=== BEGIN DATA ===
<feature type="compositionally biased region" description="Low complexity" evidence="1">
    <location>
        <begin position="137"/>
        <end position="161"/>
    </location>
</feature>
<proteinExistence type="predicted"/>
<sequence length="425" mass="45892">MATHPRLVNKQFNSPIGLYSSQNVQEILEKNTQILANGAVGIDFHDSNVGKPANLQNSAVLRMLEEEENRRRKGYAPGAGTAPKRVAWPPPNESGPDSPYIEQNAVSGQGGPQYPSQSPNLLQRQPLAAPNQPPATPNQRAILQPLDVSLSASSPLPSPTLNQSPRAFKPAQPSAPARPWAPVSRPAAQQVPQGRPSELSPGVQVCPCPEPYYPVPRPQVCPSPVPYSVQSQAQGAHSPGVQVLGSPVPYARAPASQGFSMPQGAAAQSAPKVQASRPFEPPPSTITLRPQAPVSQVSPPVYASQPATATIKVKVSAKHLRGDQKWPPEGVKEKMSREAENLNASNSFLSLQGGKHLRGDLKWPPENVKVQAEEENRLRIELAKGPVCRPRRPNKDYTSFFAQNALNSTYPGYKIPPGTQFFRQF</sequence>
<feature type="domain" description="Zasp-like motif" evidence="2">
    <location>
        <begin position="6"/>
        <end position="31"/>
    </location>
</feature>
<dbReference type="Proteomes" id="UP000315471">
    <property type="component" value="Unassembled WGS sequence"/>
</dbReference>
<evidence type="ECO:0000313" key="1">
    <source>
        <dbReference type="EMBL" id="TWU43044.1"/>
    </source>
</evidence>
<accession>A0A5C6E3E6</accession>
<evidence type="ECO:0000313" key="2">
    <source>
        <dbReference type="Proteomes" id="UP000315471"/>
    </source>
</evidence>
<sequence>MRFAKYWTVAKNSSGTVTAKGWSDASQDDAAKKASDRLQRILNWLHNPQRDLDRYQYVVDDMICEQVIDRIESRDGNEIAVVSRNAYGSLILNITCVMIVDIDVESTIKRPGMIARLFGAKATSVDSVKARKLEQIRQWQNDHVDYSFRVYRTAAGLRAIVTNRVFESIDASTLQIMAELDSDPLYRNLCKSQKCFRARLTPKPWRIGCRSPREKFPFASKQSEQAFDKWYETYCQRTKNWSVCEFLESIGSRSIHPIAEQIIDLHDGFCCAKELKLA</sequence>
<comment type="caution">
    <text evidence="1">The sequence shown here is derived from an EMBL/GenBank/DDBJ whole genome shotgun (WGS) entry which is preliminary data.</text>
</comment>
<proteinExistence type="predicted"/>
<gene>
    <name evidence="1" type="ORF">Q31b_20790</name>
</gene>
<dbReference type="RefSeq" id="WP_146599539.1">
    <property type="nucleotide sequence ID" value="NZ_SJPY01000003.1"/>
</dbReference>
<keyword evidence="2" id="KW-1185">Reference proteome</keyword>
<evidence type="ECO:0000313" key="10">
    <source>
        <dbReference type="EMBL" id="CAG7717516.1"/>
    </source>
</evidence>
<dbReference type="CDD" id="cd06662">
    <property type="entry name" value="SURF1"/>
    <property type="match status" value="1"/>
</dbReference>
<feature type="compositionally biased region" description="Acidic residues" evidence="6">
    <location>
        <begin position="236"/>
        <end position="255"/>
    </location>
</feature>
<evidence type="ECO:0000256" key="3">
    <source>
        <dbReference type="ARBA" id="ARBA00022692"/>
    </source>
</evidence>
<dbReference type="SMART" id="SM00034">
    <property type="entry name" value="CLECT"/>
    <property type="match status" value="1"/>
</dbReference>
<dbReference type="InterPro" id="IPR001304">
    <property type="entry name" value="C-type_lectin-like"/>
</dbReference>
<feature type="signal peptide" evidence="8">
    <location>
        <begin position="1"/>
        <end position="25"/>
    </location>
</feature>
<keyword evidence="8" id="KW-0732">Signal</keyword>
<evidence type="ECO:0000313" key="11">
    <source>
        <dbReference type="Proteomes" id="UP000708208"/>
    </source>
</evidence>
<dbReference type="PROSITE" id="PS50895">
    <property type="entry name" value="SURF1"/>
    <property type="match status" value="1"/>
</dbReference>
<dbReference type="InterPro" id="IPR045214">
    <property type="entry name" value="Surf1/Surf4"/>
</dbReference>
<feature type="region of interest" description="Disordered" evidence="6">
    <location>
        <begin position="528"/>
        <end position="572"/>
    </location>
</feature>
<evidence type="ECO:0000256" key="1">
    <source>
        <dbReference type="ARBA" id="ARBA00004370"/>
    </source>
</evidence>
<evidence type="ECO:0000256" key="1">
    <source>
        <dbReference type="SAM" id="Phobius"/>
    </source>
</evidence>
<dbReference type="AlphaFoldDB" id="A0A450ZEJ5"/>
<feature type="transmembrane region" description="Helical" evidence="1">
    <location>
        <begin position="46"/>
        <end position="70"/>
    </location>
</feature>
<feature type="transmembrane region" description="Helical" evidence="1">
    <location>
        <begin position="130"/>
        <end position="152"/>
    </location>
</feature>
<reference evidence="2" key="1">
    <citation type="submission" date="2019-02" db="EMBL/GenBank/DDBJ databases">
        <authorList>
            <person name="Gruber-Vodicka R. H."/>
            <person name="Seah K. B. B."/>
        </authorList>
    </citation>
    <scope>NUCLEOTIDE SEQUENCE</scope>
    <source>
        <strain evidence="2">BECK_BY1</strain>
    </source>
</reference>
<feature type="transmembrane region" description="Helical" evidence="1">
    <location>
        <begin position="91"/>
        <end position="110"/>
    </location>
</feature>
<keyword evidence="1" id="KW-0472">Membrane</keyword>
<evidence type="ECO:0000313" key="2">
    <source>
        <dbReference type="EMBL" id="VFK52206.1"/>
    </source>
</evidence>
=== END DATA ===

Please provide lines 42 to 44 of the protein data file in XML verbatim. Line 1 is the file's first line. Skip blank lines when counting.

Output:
    <source>
        <dbReference type="EMBL" id="CAG7717516.1"/>
    </source>